Before Logan begins, fans of Deadpool will be excited to know that there is a short film (glorified promo, really) for Deadpool that does a successful job at promoting the highly anticipated sequel to last year’s blockbuster. Its placement is also important to Logan in that it provides some levity before the rather somber tone of the feature film that follows Ryan Reynolds’ offensively endearing witty charm as Deadpool. Logan is proof that superhero films can take the more serious route without sacrificing the art of the story. Both Jackman’s and Stewart’s acting is on point, and probably some of the best of their respective careers. Stewart, more specifically, delivers a command performance as Professor X and demonstrates that an accomplished actor who was primarily first known as Captain Picard can excel in both the horror (Green Room) and superhero genre films, all the while continually adding the touch of class that comes with his formal Shakespearean training as a performing artist.

This is NOT repeat NOT a kids superhero movie. Unless you have screen the film first, I would not recommend bringing anyone under the age of 13 with you to the cinema for Logan. There may not be “adult” content in the conventional sense; but, there are themes, subtext, and some violent content that may not be suitable for a younger audience who typically flock to superhero genre movies. Over all, Logan is an outstanding film, not just of the superhero variety, but also in general. From the writing to the directing and technical elements, this movie is a fantastic example of a superhero film that attempts to be and successes at breaking the mold and cementing itself as serious cinema.

License to Create: Theme Parks and Intellectual Property

ThemeParkHighAngleLicense and registration please. With 20th Century Fox, Sony Entertainment, and Paramount Pictures entering the themed entertainment game as potential heavy hitters, and to some extent Warner Bros. as well, questions about cinema, television, and video game intellectual property (IP) begin to rise. Only having really had two main players in the industry for the last couple of decades, unless you count CBS/Paramount before selling off the amusement park investments to Cedar Fair, Disney and Comcast (parent company to NBC Universal) utilize their own respective IP libraries as well as licensed properties from other media companies. Not having as vast an IP library as Disney, many of Universal’s theme park properties have come from companies like TimeWarner, Viacom, and Fox. Whereas Disney primarily uses their own extensive library, they too have licensed other companies’ IP such as MGM Holdings, 20th Century Fox, and CBS. Although some of the once-licensed properties by either Disney or Universal have now been officially procured (i.e. Disney’s LucasFilm and Universal’s DreamWorks Animation), a common practice in the themed entertainment industry is to license, borrow, barter, trade, etc. But, with these new players demanding a slice of the hospitality and tourism pie, could we see more original television programming or movies?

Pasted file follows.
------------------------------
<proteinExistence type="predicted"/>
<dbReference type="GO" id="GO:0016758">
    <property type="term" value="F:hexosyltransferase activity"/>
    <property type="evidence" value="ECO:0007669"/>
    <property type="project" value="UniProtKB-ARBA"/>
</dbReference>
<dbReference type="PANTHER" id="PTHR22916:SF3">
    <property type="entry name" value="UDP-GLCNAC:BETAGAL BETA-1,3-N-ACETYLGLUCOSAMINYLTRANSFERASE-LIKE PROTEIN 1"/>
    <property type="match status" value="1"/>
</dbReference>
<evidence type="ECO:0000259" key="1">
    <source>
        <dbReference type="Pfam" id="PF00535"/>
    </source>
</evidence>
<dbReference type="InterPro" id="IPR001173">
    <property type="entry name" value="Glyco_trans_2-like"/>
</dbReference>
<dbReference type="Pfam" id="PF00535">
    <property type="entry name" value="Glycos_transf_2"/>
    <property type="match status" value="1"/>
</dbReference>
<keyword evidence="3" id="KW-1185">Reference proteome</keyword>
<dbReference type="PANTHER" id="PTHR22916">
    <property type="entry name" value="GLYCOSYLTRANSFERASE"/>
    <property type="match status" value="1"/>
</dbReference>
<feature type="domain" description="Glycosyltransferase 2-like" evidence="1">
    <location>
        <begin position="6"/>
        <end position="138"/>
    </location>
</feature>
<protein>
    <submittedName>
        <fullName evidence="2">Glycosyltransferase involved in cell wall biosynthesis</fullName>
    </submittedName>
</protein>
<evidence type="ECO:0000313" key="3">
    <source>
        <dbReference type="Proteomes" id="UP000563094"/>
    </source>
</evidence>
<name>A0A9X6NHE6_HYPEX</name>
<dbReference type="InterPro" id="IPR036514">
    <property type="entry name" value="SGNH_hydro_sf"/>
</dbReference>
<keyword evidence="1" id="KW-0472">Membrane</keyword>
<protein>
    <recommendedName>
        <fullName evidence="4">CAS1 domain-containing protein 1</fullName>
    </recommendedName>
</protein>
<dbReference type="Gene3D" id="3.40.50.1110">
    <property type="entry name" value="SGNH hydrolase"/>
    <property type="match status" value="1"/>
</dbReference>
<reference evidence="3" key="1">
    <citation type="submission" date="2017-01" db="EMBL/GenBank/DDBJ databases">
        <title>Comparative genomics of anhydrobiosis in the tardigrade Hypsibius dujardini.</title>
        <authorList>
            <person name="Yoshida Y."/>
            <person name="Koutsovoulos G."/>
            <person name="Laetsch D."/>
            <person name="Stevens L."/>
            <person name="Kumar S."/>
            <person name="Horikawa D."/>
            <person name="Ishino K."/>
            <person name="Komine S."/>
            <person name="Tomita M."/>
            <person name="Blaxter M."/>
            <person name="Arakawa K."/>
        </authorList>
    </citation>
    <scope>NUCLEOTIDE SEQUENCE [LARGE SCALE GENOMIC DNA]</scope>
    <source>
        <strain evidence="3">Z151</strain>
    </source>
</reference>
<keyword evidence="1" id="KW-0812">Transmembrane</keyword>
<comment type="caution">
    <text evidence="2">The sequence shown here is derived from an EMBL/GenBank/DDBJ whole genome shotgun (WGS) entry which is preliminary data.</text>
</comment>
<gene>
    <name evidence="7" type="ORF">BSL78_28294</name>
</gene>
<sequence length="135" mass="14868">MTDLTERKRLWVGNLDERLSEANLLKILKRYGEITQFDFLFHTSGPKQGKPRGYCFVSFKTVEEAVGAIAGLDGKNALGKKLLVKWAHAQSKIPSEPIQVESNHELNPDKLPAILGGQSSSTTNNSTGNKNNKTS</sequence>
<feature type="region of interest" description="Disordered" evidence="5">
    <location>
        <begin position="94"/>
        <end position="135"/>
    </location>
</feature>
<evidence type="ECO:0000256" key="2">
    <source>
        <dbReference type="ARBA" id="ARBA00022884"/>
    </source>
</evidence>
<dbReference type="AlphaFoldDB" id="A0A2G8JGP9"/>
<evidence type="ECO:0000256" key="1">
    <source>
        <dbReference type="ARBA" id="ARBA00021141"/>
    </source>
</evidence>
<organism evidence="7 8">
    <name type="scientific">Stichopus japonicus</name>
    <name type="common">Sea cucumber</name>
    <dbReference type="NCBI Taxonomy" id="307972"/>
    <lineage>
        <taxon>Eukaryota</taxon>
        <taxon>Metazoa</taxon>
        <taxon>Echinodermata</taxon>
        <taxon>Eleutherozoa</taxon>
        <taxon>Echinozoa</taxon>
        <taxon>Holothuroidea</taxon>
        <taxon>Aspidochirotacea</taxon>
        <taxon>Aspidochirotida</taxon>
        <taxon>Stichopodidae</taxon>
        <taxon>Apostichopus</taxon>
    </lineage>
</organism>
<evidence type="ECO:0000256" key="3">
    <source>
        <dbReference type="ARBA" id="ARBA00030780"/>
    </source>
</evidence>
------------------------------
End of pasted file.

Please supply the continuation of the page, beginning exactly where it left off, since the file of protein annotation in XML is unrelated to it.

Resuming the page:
SpyroThink about it for a moment. Let’s look at some of the most well-known IPs from Sony, Fox, Paramount, and Warner Bros. Although there is a mild to moderate degree of subjectivity in what constitutes “well known,” I am going to go with commonly thought of properties. Starting with Sony. In no particular order, some of the most popular Sony properties include: James Bond (formerly MGM), Spider-Man, Men in Black, Smurfs, Terminator, Silence of the Lambs, Hotel Transylvania, Spyro, The Nanny, Wheel of Fortune, Jeopardy, Price is Right, Final Fantasy, and Crash Bandicoot. Switching gears to Fox. Some of the most well-known Fox properties include: Avatar, The Simpsons, Rocky Horror Picture Show, The X-Men, Bones, New Girl, American Horror Story, Alien, X-Files, Die Hard, Futurama, and Family Guy. Although not well known in the US, Warner Bros. operates a theme park in Australia and what is now called Movie Park Germany. Some of the most popular Warner Bros., IP are: Harry Potter, Game of Thrones, Looney Tunes, DC Entertainment, Lord of the Rings, A Nightmare on Elm Street, Friday the 13th, and Lego Entertainment. Viacom, parent company to Paramount Pictures, is one of the original Hollywood studios and owns IP such as: Mission Impossible, Titanic (partnership with Fox), Star Trek (films and TV shows), Forrest Gump, and the valuable Nickelodeon. Obviously the aforementioned lists are not exhaustive, but I wanted to try to paint as brief but effective a picture as possible to understand why IP is a hot topic.